This week (14 June 2021) saw NATO leaders approve the alliance's 2030 agenda, which, among other things, sets NATO on a path to adapt to climate change and bolster climate security. To coincide with this, Luxembourg Minister of Defence, Francois Bausch, has called for an enhancement of the NATO and EU's risk analysis, to incorporate the non-traditional threats caused by climate change, COVID-19 and Russia.
In an article for the German journal, Ethik und Militär, Minister Bausch discussed how climate change phenomena like desertification, rising sea levels, droughts and subsequent agricultural collapses are all drivers of insecurity. Fundamentally, it will be the military in most cases that will have to engage with the first-order effects and this will divert away resources and manpower from other security risks, heavily impacting overall military readiness. Furthermore, an unmanaged and unjust energy transition away from non-renewable sources could worsen social tensions and conflict zones in certain regions, whilst also sparking new resource competitions.
In light of this, Minister Bausch offers thoughts on several potential policy responses, especially for the European Union:
- Systemic mapping for the defence sector over energy usage and emissions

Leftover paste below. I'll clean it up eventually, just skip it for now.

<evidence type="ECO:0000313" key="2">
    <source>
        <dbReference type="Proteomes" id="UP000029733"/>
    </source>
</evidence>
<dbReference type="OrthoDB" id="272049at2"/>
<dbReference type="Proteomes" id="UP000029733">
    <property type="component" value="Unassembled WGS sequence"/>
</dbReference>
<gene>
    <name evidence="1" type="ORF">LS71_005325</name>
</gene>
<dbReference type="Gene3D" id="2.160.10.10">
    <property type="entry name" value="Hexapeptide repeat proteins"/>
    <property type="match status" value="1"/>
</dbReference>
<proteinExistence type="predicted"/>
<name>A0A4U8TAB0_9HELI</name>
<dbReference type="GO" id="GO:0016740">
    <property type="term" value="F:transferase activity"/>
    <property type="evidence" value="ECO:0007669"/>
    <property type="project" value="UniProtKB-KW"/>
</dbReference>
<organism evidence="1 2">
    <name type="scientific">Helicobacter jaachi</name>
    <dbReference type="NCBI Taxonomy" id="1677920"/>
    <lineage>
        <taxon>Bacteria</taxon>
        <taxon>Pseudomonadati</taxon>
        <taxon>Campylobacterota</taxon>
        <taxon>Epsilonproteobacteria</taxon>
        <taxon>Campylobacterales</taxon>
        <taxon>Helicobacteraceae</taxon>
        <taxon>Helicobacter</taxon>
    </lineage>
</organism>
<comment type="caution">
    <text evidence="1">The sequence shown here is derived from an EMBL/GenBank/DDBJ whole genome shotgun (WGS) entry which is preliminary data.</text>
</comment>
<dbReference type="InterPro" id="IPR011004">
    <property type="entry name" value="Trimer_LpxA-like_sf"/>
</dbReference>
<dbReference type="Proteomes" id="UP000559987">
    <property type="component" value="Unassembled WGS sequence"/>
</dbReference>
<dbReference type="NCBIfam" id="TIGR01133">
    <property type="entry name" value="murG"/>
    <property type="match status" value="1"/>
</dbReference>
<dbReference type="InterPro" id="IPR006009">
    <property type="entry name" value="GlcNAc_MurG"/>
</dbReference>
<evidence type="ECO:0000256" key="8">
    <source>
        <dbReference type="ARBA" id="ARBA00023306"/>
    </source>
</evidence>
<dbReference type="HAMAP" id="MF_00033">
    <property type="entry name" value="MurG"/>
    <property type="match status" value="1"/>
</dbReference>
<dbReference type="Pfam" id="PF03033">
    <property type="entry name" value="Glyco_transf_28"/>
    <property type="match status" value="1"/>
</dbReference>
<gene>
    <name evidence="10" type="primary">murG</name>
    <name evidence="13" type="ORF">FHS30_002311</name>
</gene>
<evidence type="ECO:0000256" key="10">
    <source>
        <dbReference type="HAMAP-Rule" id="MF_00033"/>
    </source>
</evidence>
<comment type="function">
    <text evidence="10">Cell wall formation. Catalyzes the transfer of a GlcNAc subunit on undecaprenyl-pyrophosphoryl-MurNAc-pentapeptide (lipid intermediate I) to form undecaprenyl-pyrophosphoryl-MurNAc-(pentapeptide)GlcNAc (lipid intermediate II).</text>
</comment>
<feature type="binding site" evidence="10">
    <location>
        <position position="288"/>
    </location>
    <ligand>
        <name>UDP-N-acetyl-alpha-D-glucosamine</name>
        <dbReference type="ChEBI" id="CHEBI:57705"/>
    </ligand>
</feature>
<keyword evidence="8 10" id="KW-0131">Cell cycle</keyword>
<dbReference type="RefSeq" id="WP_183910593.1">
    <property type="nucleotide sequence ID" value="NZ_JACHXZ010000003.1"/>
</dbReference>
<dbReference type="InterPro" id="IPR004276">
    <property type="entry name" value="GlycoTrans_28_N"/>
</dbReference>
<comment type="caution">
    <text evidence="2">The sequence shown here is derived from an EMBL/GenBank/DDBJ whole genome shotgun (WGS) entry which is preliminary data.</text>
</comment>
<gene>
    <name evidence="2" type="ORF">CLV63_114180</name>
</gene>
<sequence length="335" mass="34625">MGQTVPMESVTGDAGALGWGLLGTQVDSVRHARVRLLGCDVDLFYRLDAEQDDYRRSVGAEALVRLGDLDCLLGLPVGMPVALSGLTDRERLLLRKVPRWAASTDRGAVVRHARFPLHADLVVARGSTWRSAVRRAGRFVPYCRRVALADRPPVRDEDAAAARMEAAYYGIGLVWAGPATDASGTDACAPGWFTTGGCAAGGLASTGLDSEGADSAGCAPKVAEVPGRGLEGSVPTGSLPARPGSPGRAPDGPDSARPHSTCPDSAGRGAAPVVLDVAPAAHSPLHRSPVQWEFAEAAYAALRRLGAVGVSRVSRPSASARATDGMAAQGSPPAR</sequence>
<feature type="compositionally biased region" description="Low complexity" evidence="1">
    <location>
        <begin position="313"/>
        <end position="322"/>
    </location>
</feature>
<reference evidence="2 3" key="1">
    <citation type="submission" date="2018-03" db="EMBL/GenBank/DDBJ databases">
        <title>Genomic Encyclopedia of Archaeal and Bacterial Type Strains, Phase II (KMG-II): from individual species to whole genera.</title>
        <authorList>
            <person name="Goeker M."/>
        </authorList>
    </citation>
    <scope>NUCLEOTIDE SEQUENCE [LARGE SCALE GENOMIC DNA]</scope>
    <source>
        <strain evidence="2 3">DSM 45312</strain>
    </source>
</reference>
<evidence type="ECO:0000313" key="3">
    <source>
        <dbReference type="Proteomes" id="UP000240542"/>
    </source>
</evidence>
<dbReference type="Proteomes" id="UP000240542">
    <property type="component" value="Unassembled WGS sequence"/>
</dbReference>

- Green best practices and knowledge transfers
- Scaling investments in green R&D technologies
- Voluntary targets for military CO2 emissions
- Cooperation and joint implementation of policies with other security partners like NATO
Whether these policies will come to fruition is still to be seen. However, 2021 is a year that has seen Europe and the international community further engage with the nexus between climate and security. Debates on the topic in the UN Security Council were followed by the UK and European Union publishing roadmaps for integrating climate considerations and action into military activity and operations. Whilst dissent still exists within the EU ranks, Minister Bausch's recommendations echo the growing surge of calls for the defence sector to step up and match their efforts in preparing the region for the worst to come.
Read the full article is available here.
Photo credits: Thomas Park/Unsplash.com